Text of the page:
Self-publishing, for all of the criticism it still receives in some circles, is one of the many examples of people using their ambition, ingenuity, creativity, and drive to achieve a personal – and even professional – goal. Self-publishers utilize every creative skill they possess (or, if they don’t have a particular skill, find and pay experts) and spend weeks, months, or years creating, designing, and marketing their work. They become a one-person small business.

So why are self-publishers still being derided on influential blogs by influential people?

I have a theory that it has something to do with the shifting understanding of the American Dream.

During an episode of Oprah I watched last year, Oprah said she was very grateful. She had been allowed to live the American Dream: she was once poor, and now she’s rich.

She went on to say that the majority of Americans believe they can “have” the American Dream. And then an expert on her show said 85% of these Americans are incorrect – they will NOT achieve the American Dream, because they won’t experience financial wealth.


Then, nor were, I suspect, the first immigrants who came to America – and who were filled with hopes and dreams of a different future – benefiting from the “American Dream” if they didn’t end up living in mansions with six cars in their six-car garages.

They must have cursed their decision to come here when they ended up living in a one-bedroom apartment, instead.

They must have been, like, so disappointed? Maybe even ready to turn right around and go back home to their oppressive countries, where wearing something like a cross could result in the worst kind of persecution. Who cares if you’re allowed to wear a cross if you’re not wearing it while sweating pure pleasure in a ten-person hot tub overlooking the world you’re quite sure you own? What good is having the opportunity to get an education (or express a personal point of view, or pray to your own god or not believe in a god, or start your own business, or get paid a reasonable wage, etc.), if you can’t do it in the hottest, trendiest, $2,000 jeans?

Here’s how I see the progression (for lack of a better word) of the “American Dream”:

American Dream #1: “The Original” (images 1 – 6)

American Dream #2: “Revised” (images 7, 8 )

The American Dream #3: Today (images 9- 14)

The new “American Dream” ideal – dangerously infecting our youth (and, sadly, grown-up) culture – seems to also have infected a portion of the writer community.

In that particular community–the one that steadfastly maintains self-publishing is for hacks–“success” is not defined by creating, working, learning, striving, and producing something of quality. Rather, “success” is only achieved if the highest tier (traditional publishing) is reached.

Kind of like how you’re only living the “American Dream” if you’re rich.

I don’t know – maybe it’s just me, but it seems like the time has come for something of a re-evaluation.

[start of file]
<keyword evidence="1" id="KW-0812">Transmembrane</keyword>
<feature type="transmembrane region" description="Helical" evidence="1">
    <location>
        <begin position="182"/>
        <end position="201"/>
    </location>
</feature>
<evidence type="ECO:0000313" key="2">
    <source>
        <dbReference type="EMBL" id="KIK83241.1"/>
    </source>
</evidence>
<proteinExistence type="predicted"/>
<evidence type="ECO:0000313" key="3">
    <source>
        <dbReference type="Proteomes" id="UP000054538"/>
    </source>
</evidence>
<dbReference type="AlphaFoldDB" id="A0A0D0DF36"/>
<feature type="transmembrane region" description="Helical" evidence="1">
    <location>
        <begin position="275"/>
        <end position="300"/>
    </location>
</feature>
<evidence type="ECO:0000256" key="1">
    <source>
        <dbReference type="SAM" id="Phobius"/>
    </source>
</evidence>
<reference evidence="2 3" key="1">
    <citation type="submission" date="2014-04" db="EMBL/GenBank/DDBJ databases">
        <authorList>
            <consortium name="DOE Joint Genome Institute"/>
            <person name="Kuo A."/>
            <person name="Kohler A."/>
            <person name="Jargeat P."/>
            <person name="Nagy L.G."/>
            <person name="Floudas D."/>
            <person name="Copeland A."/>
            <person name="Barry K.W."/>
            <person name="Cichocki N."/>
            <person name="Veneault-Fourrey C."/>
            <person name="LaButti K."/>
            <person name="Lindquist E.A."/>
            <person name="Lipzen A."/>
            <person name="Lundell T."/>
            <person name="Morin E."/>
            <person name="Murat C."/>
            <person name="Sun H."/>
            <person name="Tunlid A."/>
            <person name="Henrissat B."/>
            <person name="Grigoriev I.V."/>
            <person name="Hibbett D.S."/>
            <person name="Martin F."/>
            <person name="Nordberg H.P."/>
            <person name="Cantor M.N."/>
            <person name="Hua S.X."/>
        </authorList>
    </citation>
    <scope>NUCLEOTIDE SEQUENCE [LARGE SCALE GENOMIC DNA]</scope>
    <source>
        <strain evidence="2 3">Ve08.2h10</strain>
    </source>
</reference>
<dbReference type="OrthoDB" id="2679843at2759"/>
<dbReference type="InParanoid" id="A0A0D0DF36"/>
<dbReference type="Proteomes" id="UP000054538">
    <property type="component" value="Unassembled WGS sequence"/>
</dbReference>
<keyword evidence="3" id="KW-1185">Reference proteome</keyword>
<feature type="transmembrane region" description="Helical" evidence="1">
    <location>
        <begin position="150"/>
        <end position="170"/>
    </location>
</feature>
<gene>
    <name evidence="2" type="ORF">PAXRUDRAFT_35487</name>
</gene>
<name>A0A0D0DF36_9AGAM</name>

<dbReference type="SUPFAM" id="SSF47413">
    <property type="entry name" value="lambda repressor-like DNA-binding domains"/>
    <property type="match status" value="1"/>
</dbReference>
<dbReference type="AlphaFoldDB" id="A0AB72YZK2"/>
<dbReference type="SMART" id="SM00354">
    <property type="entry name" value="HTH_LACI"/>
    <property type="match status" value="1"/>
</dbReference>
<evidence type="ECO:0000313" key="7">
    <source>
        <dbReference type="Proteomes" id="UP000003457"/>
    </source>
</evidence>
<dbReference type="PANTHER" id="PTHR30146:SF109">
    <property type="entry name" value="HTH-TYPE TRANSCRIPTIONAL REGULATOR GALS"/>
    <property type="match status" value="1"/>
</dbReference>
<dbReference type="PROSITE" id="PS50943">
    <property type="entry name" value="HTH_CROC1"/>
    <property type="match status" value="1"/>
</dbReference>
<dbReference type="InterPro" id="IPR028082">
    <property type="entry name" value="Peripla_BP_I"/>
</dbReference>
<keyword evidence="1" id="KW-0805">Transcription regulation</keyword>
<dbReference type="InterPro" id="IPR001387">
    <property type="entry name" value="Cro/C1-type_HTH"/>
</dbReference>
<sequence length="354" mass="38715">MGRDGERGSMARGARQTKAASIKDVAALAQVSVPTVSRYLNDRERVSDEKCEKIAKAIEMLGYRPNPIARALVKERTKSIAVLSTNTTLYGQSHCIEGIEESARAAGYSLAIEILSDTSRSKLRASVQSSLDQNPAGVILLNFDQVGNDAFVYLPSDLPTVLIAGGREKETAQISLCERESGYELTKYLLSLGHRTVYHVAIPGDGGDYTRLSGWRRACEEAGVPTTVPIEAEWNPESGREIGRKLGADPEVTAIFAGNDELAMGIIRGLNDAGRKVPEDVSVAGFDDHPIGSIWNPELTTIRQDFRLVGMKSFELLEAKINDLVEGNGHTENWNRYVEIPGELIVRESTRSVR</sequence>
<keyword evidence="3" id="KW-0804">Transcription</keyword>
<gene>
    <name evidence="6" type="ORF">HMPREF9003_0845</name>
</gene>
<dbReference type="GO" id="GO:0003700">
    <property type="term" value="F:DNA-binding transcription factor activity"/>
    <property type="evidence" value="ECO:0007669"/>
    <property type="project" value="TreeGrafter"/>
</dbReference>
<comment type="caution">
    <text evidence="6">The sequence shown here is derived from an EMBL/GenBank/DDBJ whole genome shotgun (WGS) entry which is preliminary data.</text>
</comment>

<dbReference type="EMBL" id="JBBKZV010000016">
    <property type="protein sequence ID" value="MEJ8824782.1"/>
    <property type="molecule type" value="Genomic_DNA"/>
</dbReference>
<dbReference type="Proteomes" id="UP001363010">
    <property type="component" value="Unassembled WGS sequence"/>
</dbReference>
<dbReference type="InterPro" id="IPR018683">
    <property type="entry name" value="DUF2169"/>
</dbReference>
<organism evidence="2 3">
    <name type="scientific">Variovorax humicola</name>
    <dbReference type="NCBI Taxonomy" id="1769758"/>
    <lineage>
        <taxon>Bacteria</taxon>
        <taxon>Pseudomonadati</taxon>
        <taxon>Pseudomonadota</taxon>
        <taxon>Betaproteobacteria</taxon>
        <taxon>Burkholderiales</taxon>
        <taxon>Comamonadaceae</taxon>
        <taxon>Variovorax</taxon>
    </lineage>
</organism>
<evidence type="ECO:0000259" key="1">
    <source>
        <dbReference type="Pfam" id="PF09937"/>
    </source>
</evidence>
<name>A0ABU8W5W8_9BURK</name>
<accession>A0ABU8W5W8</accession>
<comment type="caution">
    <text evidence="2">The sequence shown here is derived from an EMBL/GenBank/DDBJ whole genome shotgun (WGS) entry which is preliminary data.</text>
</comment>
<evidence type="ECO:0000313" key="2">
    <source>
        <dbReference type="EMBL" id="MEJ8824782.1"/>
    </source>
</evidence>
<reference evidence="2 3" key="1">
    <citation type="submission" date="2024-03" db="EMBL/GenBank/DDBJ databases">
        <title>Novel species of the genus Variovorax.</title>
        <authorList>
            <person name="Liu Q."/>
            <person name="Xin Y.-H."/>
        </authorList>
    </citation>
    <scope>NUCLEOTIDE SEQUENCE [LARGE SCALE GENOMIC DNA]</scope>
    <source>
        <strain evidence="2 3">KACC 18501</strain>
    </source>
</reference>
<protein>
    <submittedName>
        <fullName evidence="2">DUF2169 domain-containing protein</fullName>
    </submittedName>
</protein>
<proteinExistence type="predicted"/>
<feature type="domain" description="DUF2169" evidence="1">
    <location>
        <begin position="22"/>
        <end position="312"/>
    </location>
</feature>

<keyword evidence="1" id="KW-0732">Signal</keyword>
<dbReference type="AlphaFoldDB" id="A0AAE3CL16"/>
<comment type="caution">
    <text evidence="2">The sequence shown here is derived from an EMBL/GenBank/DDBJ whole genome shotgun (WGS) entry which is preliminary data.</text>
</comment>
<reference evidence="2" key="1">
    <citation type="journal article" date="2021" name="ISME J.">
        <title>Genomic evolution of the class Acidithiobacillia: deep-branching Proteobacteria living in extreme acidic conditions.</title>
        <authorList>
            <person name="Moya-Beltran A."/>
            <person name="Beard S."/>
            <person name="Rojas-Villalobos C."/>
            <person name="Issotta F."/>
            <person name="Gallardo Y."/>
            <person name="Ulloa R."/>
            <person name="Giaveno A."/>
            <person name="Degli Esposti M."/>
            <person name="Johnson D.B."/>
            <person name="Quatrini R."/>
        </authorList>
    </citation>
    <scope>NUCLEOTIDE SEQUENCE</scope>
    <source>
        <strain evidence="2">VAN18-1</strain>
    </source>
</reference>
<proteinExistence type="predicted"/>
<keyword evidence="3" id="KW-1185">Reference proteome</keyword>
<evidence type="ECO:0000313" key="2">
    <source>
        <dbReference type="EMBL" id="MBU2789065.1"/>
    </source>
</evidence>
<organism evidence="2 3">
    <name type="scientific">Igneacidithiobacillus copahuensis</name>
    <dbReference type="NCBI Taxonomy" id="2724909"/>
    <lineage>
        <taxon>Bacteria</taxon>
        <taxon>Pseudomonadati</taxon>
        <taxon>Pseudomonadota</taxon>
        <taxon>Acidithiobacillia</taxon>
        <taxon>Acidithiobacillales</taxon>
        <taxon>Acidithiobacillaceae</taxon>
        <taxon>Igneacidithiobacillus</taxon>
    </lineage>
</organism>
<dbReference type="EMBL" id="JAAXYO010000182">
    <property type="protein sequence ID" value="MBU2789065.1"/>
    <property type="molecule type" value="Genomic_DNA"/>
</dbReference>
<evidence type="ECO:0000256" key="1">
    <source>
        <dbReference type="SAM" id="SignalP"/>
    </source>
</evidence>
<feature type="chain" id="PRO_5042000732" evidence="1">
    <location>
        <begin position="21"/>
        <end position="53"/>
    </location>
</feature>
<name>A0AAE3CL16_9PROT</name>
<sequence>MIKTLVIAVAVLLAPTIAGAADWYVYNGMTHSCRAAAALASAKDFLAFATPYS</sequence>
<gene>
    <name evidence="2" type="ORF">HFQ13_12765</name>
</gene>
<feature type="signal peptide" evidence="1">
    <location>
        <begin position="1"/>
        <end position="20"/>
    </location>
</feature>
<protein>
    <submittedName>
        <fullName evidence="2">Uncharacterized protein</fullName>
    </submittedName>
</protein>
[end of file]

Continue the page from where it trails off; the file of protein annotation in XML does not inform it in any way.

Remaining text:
A reminder that whatever a person’s ultimate goal – be it to have the tannest skin in all the land, the most diamonds in one ring, a taco stand, or just enough money to support a passion (and maybe, someday, be able to afford a silver Mini Cooper S) – it’s not the end result that defines the American Dream, but the opportunity to work toward whatever is desired while living a life of relative freedom.

And if opportunity and freedom is what it’s all about, then I’d say a lot more than 15% of Americans are actively living the American Dream. It’s probably closer to 100%.

Self-publishers, while probably fantasizing about a traditional publisher (the everyday man’s big house and six cars), should be no less respected for their individual efforts and smaller-scale success than should the family down the street running their own bakery with just enough customers to keep it going.

Image sources:




Join the conversation! 1 Comment

  1. It don’t mean a thing if you ain’t got that bling …

    Excellent point about how “the American dream” has changed over the years. With respect to the self-publishing, I’ve recently seen several articles by people who should probably know better (like Stephen King) bemoaning the decreasing influence of the traditional “gatekeepers”, such as big publishing houses, who separate the “crap” from the “quality”. I’ve picked up (and put down) a sufficient number of big-publisher books that were crap to consider this a specious argument at best, and one probably based on the self-interest of those making it. I was a little surprised to see King say it, though, as he’s usually very open to helping and promoting new writers. I guess he feels they need to be vetted first by someone in the club.


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About Kris Tsetsi

Kristen J. Tsetsi is the author of the novels "Pretty Much True..." and "The Year of Dan Palace" and the short fiction collection "20 Short Stories," all published under the name Chris Jane. Website:




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